Sadly, Don Marcelino’s greatest contribution — music as the “art of collective education” — was scorned by political leaders and his intellectual elite. Low level of public education in general, but “Music education” borders on illiteracy… Few in Spain believe that not understanding music or not knowing the importance of music for the education of a nation means being illiterate. Indeed, it is difficult for an ordinary Spaniard to understand that “taste has been brought up”, any taste, starting with the literary one, lends itself to education. This, the education of artistic tastes in general and poetry in particular, is the first thing that Brujo de Villahizán singles out to me from the short texts that Don Marcelino dedicated to Heine.

Translation value

Aesthetic education and the value of translation, or, better to say, the merits of the translators of Heine’s poetry – these are the key themes that Don Marcelino touches on in these two works. The first is a prologue to the Spanish translation he made. Jose Joaquin Herrero, in 1883 Poems and fantasies Heine. The second is a letter to Enrique Perez Bonalde, Venezuelan poet who lived in New York in 1886, on his Spanish translation Buch der lieder (A collection of songs) Heine is perhaps the only collection of poems in the history of literature that is popular today. The first edition, 1827, was published 12 times with a circulation of 5,000 copies. What a modern poetry publication could compete with Heine! Also in Spain, a Jewish poet from Düsseldorf was soon read, who composed the most popular song in Germany: Lorelei, whose first verse is already a declaration of romanticism: “I am looking in vain for what I feel.”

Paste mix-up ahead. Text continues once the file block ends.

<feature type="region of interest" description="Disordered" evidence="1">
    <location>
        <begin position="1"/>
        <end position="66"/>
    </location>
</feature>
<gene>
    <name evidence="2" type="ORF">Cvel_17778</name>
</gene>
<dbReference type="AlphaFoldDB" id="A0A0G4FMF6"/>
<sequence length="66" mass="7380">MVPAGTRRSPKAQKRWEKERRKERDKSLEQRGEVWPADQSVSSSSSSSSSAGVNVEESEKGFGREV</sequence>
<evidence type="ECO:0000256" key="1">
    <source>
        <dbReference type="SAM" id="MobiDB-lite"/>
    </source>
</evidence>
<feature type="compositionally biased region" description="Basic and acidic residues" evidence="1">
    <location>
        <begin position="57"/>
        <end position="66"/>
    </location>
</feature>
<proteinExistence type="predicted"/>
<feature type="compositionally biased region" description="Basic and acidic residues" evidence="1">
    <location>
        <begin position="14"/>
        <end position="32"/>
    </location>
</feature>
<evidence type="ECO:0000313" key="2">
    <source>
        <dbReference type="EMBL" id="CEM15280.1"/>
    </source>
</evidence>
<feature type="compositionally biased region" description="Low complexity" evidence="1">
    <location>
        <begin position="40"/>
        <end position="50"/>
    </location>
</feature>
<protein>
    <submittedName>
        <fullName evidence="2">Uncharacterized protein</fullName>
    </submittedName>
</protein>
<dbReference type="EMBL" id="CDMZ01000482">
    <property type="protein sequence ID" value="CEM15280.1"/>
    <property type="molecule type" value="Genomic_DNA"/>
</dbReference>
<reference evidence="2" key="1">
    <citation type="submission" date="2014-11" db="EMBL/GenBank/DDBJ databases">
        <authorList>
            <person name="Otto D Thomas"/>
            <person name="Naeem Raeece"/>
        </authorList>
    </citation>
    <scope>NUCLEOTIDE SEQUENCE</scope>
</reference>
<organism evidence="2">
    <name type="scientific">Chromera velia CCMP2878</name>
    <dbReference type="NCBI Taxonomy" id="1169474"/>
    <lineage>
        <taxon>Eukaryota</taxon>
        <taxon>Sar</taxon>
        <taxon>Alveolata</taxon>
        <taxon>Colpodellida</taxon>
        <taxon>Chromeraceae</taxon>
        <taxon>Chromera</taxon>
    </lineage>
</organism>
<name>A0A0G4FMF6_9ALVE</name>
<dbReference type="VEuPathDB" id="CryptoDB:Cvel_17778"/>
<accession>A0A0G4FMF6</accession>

Thanks to these translations, as well as the translations of the Valencian poet Teodoro Llorente, which were preceded by translations Eulogio Florentino Sanswho made neat versions of some of his most famous LiederHeine was well known in Spain. At that time, our country was not “outskirts”, as I wrote in 1964, Manuel Sacristan famous communist after passing through the ranks of the phalangists [1] The cultural life of the era of the Restoration was not at all wasteland … But what we were about to do was the embodiment of the approach of Don Marcelino, the classic taster of poets, to romantic poets par excellence. On the education of taste! Although he never questioned the prose genius of Heine, whom he considered to be the first satirist of the modern world, he was reluctant about his poetry, and although he never cursed or forbade “art forms that were not easy for him to get to or that they made” … not to get along with his character and inclinations ”, it was difficult for him to enter Heine’s romanticism. But since he never renounced any form of art and never considered his Christian principles an antinomy with the cultivation of pagan aesthetics, Don Marcelino persistently cultivated his poetic taste. And, finally, he managed, as he bluntly declares, to enter Heine’s poetry with a pure gaze.